West Yellowstone Weather Forecast

Big Sky Anglers Weekly Fishing Report – 10/22/2020

Big Sky Anglers Weekly Fishing Report – 10/22/2020

This image has an empty alt attribute; its file name is newsletter-image2-1.png

Hello from West Yellowstone, MT – the Trout Capital of the World!

The big news on the horizon is the cold weather heading our way here in West Yellowstone, temperatures are predicted to dip below zero for a night or two, so bring all of your layers, hand warmers, hats and the like! If you forget anything, we have some great new logo beanies here at the shop that will complement any angler’s current selection! We still have a couple weeks left for fishing in Yellowstone National Park; the last day for wetting a line in there is November 1, 2020. Get after it while you can!

Remember, folks, this is the time of year where some of those big brown trout that we all love are already spawning. Brookies as well. Please, if you choose to fish waters with those species in them, be extra aware of your surroundings. Absolutely DO NOT target trout that are on or near redds. No hero shot is worth threatning the reproductive success of a wild trout. If you see fish doing their thing, just stay back so as not to disturb them, and enjoy one of natures great spectacles that few folks get to experience. And, when you are wading, keep an eye peeled for that clean gravel as accidentially stomping on trout eggs is every bit as bad as fishing for actively spawning fish.

The fly shop is OPEN from 7:30am to 6:00pm, seven days a week. Our guide staff is on the river daily; the Henry’s Fork in Idaho and the Madison and Missouri in Montana are having some banner days. The east side of YNP is in shape but water temps are getting pretty chilly. The West side has now cooled off; it’s time to fish the Firehole and the Madison.
The fly shop is a clean and healthy environment for both our customers and staff members. There is a sanitation station at the door complete with hand sanitizer and masks if you don’t have one, we are still under Governor’s mandate to wear them when 6′ of social distance isn’t possible indoors; the staff will continue wearing masks for the unforeseen future. Our fishing report is written on the whiteboard right outside the door for your enjoyment, but as always, the freshest report is inside the doors of the fly shop. Stop on by, say hello and we’ll get you taken care of. Most importantly, stay safe, stay healthy, and enjoy your time outside.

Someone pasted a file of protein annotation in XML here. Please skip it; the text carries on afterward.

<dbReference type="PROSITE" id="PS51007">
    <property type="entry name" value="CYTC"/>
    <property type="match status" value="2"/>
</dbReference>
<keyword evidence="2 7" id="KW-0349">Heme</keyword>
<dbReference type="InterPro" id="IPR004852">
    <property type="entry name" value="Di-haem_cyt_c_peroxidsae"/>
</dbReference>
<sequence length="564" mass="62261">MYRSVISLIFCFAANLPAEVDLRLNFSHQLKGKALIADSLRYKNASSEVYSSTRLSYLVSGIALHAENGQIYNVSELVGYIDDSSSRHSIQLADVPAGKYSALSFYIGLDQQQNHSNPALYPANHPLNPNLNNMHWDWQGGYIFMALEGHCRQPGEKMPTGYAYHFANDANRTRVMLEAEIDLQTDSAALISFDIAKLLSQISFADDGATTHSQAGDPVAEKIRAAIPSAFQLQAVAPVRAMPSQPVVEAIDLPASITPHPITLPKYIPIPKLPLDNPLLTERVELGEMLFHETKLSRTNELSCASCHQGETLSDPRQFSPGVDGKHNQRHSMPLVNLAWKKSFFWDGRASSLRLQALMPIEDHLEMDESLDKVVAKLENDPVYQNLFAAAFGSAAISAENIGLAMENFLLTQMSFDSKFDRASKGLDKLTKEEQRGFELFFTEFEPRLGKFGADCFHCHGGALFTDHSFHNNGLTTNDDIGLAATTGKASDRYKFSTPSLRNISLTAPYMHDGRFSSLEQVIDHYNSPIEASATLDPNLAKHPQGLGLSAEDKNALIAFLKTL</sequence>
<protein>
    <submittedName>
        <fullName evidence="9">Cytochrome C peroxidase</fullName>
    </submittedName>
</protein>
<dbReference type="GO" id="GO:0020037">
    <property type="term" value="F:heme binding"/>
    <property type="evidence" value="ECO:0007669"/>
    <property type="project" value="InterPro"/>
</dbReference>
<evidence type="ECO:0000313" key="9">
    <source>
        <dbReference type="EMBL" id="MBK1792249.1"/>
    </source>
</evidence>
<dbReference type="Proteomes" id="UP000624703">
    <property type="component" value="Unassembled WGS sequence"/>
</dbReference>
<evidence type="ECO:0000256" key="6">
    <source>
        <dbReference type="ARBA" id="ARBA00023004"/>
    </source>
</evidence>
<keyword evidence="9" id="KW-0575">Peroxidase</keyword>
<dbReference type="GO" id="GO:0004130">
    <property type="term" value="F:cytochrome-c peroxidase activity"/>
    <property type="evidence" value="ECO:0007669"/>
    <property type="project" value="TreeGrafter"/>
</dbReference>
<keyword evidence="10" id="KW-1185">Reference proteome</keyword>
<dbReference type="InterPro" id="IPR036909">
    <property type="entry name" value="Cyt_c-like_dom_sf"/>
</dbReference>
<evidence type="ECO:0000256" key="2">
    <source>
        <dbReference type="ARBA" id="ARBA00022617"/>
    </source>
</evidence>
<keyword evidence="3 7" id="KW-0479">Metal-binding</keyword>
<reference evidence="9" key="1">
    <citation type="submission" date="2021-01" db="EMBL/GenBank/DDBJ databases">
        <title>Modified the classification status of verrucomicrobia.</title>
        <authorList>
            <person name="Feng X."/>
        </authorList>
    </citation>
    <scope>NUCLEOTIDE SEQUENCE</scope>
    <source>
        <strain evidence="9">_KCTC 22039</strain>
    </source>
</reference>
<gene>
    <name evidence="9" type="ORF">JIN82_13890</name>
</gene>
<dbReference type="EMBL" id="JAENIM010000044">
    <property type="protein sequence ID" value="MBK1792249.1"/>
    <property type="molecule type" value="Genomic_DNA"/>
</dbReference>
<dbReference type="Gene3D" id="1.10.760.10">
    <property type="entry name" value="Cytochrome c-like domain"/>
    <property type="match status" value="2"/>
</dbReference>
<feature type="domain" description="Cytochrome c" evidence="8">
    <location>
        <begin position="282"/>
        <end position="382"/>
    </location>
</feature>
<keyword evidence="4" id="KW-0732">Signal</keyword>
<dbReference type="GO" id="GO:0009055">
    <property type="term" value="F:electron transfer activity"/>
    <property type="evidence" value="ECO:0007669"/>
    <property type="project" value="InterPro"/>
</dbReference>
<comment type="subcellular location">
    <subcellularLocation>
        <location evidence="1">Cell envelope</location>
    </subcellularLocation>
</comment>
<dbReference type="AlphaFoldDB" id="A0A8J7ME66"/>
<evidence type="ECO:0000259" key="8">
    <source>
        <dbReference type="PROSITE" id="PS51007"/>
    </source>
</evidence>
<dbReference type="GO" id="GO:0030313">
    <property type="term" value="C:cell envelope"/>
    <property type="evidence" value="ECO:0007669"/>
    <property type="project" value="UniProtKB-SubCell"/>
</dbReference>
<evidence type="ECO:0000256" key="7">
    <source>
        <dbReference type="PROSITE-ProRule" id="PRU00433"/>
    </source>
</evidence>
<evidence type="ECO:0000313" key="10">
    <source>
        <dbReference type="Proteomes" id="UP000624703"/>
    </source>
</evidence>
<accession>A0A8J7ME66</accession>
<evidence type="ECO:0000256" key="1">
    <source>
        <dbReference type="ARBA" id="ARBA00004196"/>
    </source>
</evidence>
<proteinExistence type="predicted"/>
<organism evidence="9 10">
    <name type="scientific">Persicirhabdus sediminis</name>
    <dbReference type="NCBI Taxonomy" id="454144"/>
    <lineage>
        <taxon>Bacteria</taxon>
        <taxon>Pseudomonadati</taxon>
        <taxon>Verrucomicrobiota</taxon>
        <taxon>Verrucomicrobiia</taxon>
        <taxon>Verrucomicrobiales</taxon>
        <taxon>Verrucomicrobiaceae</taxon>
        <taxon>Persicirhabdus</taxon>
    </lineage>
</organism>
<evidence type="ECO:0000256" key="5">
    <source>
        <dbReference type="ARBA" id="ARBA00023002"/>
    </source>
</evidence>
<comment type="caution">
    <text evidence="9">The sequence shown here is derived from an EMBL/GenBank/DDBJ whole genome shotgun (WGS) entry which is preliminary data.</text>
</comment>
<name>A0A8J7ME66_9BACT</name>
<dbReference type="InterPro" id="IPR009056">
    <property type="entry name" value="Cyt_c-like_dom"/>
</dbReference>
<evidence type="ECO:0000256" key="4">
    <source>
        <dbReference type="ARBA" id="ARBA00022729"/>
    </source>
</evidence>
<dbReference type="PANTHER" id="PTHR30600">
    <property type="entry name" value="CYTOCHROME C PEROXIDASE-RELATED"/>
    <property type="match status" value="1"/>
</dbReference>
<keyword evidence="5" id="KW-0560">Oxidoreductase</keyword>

Take care and fish on,
~ The BSA Crew

Henry’s Fork – by Jonathan Heames

Island Park Dam:  gauge is reading 129 but the actual outflow is around 239 cfs

Ashton Dam:  779 cfs

The Henry’s Fork remains a solid option most of these fall days, whether you wish to throw nymphs, streamers or dry flies, there is somewhere quality to spend your time plying the waters. Especially as temperatures threaten to plummet this weekend, heading towards more stable temperatures is a good bet. The Fork has a number of dams and diversions throughout its system that all contribute to less fluctuation in water temperatures.

The Box Canyon is still a great place to spend a day in the boat or wade fishing for those wishing to throw nymphs and streamers. It’s low, relatively easy to read, and active through the middle hours of the day. Fly selection will favor small nymphs: perdigons, zebra midges, and small mayfly nymphs are all part of the daily selection.

The Railroad Ranch continues to sport good hatches of baetis, with lots of trout rising in the river through the hatch hours midday. Many of these trout are small, a keen eye is required to find those larger trout. Often these sly, big trout position themselves in the middle of a pod of smaller fish, which can make things difficult! Try oversizing your fly selection to help filter the smaller fish from taking your first drift. Trying a less pattern imitating a less frequently found insect like a mahogany or caddis is also a good technique to try.